The Internal Revenue Service has ruled that an investor-owned utility can demolish bond-financed pollution control facilities without jeopardizing the tax-exempt status of the bonds or its interest deductions related to the debt.

Demolition of the facilities would mean they would no longer be used except as scrap materials for recycling, which would have zero value, net of decommissioning costs, the IRS said in a private-letter ruling released last week. The letter ruling did not identify the parties or bonds.

Bond lawyers said the ruling is consistent with earlier IRS rulings and may have limited impact for the market because it revolves around bonds that were subject to the tax law that existed before the Tax Reform Act of 1986.

Before that act, tax-exempt private-activity bonds called “exempt facility” bonds could be issued to finance pollution-control projects. The reform act stopped such bond issues, but grandfathered certain bonds issued for projects that were in the works before the law was enacted. The act also allowed the grandfathered bonds to be current refunded under certain circumstances. In current refundings, the proceeds from refunding bonds are used to retire outstanding bonds that are eligible for early redemption.

In this case, the bonds were sold under the grandfathering provisions of the Tax Reform Act, according to the IRS. The bonds were issued by a state authority, which lent the proceeds to an investor-owned utility to finance the construction of pollution control facilities. The bonds were then current refunded.

Two years later, the utility was sued over violations of federal and state environmental laws. The utility entered into a consent decree to settle the lawsuit, under which it agreed to upgrade the pollution-control facilities to continue operating beyond a certain date. However, on that date, the plant’s fuel supply contract terminated.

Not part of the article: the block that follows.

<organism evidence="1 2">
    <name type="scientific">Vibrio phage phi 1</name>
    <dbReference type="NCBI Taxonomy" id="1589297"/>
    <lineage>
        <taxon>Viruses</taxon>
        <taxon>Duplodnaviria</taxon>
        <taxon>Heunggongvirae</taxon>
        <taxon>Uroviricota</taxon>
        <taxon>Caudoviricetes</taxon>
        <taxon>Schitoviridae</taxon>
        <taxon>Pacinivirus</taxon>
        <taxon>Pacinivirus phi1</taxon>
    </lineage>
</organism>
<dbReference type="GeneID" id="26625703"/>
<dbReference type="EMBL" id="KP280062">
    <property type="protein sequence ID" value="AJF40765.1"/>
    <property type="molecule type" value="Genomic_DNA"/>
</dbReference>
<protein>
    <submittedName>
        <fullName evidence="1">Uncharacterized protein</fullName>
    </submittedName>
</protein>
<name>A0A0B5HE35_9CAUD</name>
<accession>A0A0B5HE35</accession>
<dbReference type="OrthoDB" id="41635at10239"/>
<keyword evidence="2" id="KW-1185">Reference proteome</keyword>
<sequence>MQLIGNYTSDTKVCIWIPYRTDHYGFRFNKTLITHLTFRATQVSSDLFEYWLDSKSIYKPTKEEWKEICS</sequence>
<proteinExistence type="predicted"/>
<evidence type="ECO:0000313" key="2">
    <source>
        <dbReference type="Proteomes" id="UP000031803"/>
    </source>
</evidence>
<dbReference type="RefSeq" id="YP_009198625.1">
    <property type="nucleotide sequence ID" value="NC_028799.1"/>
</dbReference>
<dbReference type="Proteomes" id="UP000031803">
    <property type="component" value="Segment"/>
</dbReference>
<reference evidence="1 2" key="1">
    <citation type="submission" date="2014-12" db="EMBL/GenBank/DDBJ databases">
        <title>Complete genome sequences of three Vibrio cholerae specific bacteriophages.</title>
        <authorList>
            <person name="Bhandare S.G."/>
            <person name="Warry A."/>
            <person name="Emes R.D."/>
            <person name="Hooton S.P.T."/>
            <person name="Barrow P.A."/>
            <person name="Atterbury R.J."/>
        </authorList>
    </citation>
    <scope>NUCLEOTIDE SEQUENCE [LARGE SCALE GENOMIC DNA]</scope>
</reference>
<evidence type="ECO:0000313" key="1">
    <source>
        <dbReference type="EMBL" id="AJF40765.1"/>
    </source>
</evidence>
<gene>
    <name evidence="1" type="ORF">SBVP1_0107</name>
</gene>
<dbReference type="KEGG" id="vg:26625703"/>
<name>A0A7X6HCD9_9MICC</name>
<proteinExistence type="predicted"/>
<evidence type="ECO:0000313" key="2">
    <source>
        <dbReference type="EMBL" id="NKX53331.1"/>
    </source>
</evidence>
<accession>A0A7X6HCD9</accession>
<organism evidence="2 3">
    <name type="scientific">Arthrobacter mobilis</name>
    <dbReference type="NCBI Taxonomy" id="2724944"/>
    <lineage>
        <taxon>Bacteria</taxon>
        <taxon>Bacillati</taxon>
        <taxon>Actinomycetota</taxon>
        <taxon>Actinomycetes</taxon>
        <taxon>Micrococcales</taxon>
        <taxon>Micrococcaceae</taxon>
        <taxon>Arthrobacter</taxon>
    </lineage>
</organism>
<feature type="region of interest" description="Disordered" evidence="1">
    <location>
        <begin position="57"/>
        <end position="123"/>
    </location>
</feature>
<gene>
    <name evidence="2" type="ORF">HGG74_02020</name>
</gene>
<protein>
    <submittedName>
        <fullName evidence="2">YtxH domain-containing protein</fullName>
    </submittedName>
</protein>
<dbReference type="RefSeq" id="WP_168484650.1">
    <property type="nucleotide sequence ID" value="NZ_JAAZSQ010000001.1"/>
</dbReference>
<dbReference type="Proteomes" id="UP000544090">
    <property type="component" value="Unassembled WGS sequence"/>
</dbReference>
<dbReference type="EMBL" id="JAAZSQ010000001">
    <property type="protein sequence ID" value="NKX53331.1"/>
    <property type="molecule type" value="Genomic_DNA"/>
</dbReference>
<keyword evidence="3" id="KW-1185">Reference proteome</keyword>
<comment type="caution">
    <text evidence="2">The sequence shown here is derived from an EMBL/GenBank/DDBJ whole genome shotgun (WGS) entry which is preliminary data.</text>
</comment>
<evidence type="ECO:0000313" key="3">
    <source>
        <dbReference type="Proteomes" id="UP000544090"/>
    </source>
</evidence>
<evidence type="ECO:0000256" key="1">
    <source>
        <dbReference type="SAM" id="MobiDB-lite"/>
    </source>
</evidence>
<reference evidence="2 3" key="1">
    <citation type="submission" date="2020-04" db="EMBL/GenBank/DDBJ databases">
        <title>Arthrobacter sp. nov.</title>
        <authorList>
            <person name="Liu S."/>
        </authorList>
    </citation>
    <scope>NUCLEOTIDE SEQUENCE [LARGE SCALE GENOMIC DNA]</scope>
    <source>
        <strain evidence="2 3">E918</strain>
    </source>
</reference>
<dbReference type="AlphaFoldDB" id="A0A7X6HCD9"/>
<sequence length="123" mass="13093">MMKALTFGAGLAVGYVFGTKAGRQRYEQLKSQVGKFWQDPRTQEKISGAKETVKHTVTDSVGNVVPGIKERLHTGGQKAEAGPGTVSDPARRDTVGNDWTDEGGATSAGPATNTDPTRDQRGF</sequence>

The utility tried selling the plant, but this proved unsuccessful, the IRS said. It then decided to decommission and demolish the plant, including the pollution-control facilities. But it wanted assurance that the agency would not consider the demolition to be a change-in-use of the facilities, which could jeopardize the tax-exempt status of the bonds or its interest deductions.

The utility told the IRS that after demolition the plant would not be of any use except to provide scrap materials and that, net of decommissioning costs, the scrap value would be “less than zero.”

In its letter ruling, the IRS wrote: “The consent decree provides that the project facilities, without specific action on the part of [the] issuer or borrower, could no longer function in the manner expected when the bonds were issued. Demolition of the project facilities precludes any further use of [them] by causing them to change from what is currently an unexpected non-functional use to no use at all except potentially as scrap materials for recycling” that has no net value.

“This ruling is very similar to a 2009 ruling … and both are consistent with earlier rulings that have held that mere discontinued use of tax-exempt bond-financed facilities does not impair the continued exclusion of interest on the bonds from gross income,” said Thomas Vander Molen, a lawyer at Dorsey & Whitney LLP in Minneapolis. “I do not believe any of the earlier rulings addressed the section 150(b)(4) interest deduction question, however.”

“This is not the first ruling where non-use is not change-in-use,” said David Caprera, a lawyer with Kutak Rock LLP in Denver. “It is unusual in that it relates back to the 1986 [Tax Reform Act] transition rules. As such, it has little value for the bond community.”

The IRS cautioned that the letter ruling is only directed at the taxpayer that requested it. But bond lawyers sometimes look at letter rulings for guidance, particularly in areas where little guidance has been provided.

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